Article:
UN can investigate Sri Lanka’s actions - war crimes judge
[TamilNet, Sunday, 31 May 2009, 20:47 GMT]
The United Nations is able to investigate the war crimes which occurred recently in Sri Lanka, British human rights lawyer and international war crimes judge, Geoffrey Robertson QC said Sunday. The avenues for the UN include the UN Human Rights Committee, which can investigate individuals’ complaints against states under the International Convention on Human Rights, to which Sri Lanka is a signatory. The UN Human Rights Council, by contrast, is a “highly politicized” body staffed by diplomats of various countries, including those abusing human rights, rather than human rights experts, he said.
Mr. Robertson has served as an appeal judge at the UN’s Special Court for Sierra Leone from 2002-2007 and is presently on the UN’s Internal Justice Council.
Having been counsel in many landmark cases in constitutional, criminal and media law in the courts of Britain and the Commonwealth, Mr. Robertson makes frequent appearances in the Privy Council and the European Court of Human Rights.
Human rights lawyer Geoffrey Robertson QC
Asked on BBC radio about the UN Human Rights Council’s acceptance last week, by majority vote, of a self-congratulatory resolution tabled by Sri Lanka, Mr. Robertson said he wasn’t surprised.
“Well, the Human Rights Council is a highly politicised body. It is made up not of experts on human rights, but of paltering diplomats. Europe only has seven seats … We have countries like Russia and China obviously concerned to keep their own internal problems down and away from international oversight. So the decision [on Sri Lanka] is not really surprising.”
“[However] that’s not the end of the story because UN officials can [still] look into it,” he said.
“[ ] Sir John Holmes is concerned. [ ] Judge Navi Pillay wants to conduct an investigation.”
“More importantly, there is the UN Human Rights Committee which sits in Geneva. It is a kind of court and individuals can complain [to it]. Unusually, Sri Lanka has actually signed up to the International Convention on Human Rights which has this is the body that investigates complaints. So any individual can complain against Sri Lanka.”
“So there is certainly going to be an inquiry, I would have thought, by Human Rights Committee.”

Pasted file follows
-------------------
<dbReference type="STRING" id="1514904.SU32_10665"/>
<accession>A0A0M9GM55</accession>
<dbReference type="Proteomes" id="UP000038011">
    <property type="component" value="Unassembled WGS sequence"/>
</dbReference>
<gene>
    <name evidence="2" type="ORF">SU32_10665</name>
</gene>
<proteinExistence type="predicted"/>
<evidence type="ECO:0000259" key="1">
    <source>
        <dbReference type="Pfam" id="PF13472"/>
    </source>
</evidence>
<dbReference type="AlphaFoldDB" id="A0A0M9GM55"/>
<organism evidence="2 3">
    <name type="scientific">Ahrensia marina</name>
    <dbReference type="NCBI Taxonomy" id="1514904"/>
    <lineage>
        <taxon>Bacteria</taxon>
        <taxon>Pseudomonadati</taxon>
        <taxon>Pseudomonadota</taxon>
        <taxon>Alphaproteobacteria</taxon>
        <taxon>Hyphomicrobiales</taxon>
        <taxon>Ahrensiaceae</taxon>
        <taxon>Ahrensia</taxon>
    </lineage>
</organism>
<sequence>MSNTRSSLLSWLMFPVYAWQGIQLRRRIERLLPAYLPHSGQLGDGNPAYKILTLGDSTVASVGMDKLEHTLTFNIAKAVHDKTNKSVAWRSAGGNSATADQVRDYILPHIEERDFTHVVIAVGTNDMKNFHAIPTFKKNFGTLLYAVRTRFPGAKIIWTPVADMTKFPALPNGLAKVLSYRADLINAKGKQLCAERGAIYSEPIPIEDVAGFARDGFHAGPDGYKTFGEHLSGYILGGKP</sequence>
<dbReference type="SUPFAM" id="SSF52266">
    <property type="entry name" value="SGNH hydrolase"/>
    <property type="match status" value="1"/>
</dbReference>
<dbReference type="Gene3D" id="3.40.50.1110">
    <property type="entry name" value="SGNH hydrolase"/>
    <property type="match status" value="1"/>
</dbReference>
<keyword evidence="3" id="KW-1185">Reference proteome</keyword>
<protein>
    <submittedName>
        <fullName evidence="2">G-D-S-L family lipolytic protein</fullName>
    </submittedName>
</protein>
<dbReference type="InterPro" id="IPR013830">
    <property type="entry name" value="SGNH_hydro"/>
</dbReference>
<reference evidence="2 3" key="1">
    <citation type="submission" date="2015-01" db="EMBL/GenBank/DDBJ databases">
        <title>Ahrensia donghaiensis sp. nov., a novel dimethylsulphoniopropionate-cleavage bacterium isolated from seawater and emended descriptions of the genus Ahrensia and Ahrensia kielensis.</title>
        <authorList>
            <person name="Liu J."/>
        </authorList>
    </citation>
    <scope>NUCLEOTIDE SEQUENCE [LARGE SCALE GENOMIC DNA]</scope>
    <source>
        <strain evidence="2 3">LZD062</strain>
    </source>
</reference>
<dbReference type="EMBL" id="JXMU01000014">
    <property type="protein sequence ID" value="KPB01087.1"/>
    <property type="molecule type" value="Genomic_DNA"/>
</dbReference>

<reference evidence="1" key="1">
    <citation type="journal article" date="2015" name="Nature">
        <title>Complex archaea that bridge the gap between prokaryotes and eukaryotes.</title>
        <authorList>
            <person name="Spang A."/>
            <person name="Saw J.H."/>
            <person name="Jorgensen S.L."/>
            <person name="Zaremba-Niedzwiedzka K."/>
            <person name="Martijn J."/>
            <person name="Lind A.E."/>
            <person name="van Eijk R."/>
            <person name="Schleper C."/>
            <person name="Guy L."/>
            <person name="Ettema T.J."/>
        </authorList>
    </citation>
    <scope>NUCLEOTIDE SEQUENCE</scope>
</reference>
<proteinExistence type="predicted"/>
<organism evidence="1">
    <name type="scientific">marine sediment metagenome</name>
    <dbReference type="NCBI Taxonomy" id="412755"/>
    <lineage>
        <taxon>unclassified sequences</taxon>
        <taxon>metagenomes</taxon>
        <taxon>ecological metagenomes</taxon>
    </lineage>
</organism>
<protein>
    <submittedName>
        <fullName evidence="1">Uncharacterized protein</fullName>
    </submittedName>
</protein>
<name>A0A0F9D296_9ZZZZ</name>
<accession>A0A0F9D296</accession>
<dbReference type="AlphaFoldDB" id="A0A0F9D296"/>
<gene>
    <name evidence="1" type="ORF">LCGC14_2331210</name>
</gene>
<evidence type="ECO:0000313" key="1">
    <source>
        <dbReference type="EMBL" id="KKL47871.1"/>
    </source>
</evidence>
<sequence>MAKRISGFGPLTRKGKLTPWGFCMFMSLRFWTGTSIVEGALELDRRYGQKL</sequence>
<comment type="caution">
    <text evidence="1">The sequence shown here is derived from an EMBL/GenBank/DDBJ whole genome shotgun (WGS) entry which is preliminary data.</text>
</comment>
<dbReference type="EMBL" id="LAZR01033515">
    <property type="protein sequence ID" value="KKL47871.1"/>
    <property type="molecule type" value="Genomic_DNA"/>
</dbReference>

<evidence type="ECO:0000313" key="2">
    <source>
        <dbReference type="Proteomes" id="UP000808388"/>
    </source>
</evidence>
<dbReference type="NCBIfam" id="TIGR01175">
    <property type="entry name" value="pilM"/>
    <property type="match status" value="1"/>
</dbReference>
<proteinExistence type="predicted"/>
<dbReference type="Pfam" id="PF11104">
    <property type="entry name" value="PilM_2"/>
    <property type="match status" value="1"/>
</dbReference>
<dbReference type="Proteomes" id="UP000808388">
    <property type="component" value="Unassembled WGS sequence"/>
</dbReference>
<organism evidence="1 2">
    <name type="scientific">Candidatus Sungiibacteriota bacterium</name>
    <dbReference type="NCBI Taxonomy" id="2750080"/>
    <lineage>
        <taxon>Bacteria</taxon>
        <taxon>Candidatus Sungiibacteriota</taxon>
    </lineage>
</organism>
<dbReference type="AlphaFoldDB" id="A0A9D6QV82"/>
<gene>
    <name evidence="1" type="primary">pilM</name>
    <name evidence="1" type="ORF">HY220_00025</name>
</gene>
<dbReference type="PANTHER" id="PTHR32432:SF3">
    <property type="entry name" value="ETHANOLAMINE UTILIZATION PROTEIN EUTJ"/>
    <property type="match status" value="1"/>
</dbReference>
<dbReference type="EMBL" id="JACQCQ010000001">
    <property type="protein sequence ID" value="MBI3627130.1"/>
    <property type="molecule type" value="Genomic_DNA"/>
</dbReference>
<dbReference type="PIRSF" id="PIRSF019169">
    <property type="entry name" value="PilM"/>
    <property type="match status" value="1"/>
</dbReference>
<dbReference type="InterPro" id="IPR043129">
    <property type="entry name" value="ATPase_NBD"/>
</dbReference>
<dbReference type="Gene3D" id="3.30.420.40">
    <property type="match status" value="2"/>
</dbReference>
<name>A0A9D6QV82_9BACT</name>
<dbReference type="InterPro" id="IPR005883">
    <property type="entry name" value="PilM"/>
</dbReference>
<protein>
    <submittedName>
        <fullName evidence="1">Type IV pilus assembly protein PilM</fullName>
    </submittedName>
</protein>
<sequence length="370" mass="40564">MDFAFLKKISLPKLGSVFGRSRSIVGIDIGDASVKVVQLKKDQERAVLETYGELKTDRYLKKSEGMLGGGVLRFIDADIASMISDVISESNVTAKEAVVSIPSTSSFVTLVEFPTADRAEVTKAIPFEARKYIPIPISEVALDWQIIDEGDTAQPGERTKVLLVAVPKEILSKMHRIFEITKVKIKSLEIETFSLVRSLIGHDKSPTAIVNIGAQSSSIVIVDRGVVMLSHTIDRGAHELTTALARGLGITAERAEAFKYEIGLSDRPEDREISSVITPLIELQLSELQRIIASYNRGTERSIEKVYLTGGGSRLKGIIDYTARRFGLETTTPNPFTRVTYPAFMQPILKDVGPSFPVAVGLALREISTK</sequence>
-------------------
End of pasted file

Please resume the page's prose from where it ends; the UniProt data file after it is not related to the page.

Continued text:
“And there are other possibilities - the convention on Torture, the convention on Rights of the Child, even the Genocide convention, could all be applied in due course,” Mr. Robertson said,
“So there are ways and means of finding out – fact-finding in effect - as to whether there have been breaches of the Geneva Convention, the targeting of civilians, the bombing of hospitals, and so forth as has been alleged.”
Mr. Robertson was asked about Sri Lanka’s continued denial of access to the war-ravaged north where 20,000 Tamil civilians were massacred by Colombo’s military in recent months.
“The Sri Lankan government kept out the international media so that there would be no immediate eyewitnesses.”
“They allowed the Red Cross in, but … [it is] prevented from giving testimony in international courts. … That is the quid-pro-quo: they can be in on wars but are not allowed to testify if they see war crimes.”
“[Moreover] other humanitarian bodies were kept out and are being kept out.”
However, Sri Lanka’s actions will in any case eventually come out, Mr. Robertson said.
"In the fullness of time, of course, you do have witnesses, you do have thousands of people who were on that dreadful strip of beach," he said, in reference to the ‘no-fire zone’ in Mullaitivu where concentrated civilians were pounded by Sri Lankan artillery and planes.
Meanwhile, there were mass graves that would be excavated he said.
"This is the way, unfortunately, war crimes are now dealt with, through forensic investigators finding out the story by investigating mass graves.”
“And there do seem, from aerial photographs, to be some [that can be investigated there]."
Mr Robertson is the author of ‘Crimes against Humanity – The Struggle for Global Justice’, published by Penguin and the New Press (USA), now in its third edition and published in six foreign language editions.